In the face of an increasingly difficult retail environment, the owners of A Tangled Skein, the downtown Hyattsville boutique yarn shop, are closing up shop after six years in business.
The store, co-owned by longtime friends Larry Paulson and Cheryl Hoffman, stocked a wide variety of yarns at a range of prices to cater to the Hyattsville region's legion of knitting and crochet enthusiasts.
In an interview, both framed the decision to close the shop as one motivated by a desire to move on to a new stage in their careers. But Paulson, who did much of the accounting for the business, admitted that competition from internet and big-box retailers was dragging down the bottom line.
"When we opened up, the closest yarn stores were in Columbia and Annapolis, and one in Kensington. We had a lot of market share," said Paulson, noting the expansion in the region of large chain craft stores like Michaels, Jo Ann Fabrics and Hobby Lobby. "Since then, five new yarn stores have opened up in our territory."
"Then there's internet sales of course," injected Hoffman. "I know I get a lot of my stuff from Amazon. It just seems that people nowadays have a lot more choice."
"People generally thought the internet would not be a very big factor in the sale of yarn, because it's a tactile thing" said Paulson, continuing Hoffman's line of thought. "But here it is. We never wanted to be an internet store, though."
Running a store, like any line of labor, was not without its difficulties and daily annoyances, though.
"Quite frankly, if I never have to pick up another ball of yarn off the floor and put it back, it wouldn't bother me, but I'll always remember the community and our staff," said Hoffman.
For both Hoffman and Paulson, whose backgrounds are in writing and editing, the store was an opportunity to do more than just sell yarn. It was also a chance to try to form a community around the act of making something by hand.
To that end, customers were welcome to sit in the store with their fresh skeins of yarn and stitch a few rows while chatting with staff. The store also hosted crochet and knitting classes, knit-ins and other yarn-centric group activities. They developed an active email newsletter, through which many first learned of the store's closing over this past weekend.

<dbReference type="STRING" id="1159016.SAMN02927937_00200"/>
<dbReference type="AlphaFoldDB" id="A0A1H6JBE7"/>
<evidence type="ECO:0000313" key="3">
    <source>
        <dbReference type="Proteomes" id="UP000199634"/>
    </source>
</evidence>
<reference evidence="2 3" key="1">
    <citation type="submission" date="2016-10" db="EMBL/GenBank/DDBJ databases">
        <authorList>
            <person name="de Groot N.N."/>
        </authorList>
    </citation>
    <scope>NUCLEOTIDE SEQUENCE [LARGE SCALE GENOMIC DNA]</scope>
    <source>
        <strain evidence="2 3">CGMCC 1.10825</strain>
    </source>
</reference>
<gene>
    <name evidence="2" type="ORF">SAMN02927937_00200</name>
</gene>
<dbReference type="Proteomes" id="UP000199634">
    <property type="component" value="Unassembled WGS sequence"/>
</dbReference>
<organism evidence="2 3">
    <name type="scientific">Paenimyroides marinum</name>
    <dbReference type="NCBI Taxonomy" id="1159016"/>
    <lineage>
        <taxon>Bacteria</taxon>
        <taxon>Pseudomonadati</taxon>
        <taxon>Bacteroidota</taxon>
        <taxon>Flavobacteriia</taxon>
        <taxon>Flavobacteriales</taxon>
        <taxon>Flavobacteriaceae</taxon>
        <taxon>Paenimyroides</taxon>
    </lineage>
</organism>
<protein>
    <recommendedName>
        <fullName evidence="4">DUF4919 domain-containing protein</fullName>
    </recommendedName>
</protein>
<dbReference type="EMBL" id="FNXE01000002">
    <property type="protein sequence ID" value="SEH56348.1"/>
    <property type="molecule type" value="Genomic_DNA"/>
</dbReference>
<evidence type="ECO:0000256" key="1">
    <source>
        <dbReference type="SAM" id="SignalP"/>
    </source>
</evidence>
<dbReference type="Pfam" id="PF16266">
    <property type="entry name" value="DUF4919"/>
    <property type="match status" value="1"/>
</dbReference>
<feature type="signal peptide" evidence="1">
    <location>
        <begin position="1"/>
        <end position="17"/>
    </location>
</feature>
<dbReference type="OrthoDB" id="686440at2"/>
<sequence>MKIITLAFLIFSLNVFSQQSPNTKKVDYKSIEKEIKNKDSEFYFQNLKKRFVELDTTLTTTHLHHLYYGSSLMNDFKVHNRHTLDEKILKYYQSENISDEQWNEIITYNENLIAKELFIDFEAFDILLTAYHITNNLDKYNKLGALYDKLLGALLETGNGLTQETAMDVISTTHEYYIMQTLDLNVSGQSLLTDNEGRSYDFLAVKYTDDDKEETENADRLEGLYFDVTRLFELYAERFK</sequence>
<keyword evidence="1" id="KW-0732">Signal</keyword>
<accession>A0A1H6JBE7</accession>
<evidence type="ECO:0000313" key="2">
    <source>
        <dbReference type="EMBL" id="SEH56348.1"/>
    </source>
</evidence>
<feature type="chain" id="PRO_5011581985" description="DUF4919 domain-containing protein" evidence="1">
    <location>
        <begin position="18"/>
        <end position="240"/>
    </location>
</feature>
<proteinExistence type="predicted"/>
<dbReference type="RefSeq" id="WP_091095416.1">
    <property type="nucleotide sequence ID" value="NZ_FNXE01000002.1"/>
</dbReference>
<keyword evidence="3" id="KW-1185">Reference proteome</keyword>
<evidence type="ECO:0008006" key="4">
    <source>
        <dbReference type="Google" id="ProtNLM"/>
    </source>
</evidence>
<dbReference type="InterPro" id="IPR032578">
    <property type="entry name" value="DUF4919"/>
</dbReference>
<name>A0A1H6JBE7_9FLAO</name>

The closing of the store adds another vacancy to an area of Hyattsville's downtown Route 1 corridor which has yet to see the type of redevelopment and commercial activity currently underway two blocks to the north in the EYA development. While there are some success stories (consider the presence of , Arrow Bicycles and Under the Coconut Tree), many of the buildings in the vicinity of Gallatin Street and Route 1 are in need of significant renovations to be palatable to business tenants, according to Jim Chandler, director of Economic and Community Development for the city of Hyattsville.
"With many of those buildings, you have buildings that need some investment in the facade and the interior," said Chandler. "The parking needs to be addressed also. We're hoping some of the things we have been doing are improving the parking situation there."
Chandler also noted that many of the blighted properties along Hyattsville's Route 1 corridor are prime candidates for redevelopment. Any redevelopment activity would almost certainly have to widen the sidewalks, by code, according to Chandler. That would help to create a more cohesive pathway to draw pedestrians down Route 1 and into local businesses.
Paulson said that he was excited to be a part of the revitalization of Hyattsville, and he prized his location across the street from Franklin's dining rooms. He believes that the redevelopment of Hyattsville's Route 1 corridor will continue to reshape the area for the better.
"I wish we could be around to watch it play out, but we don't have that luxury," said Hoffman. "But it's fun to have been a part of it."
The store will be closed until Thursday, Jan. 10 when it will begin its liquidation sale.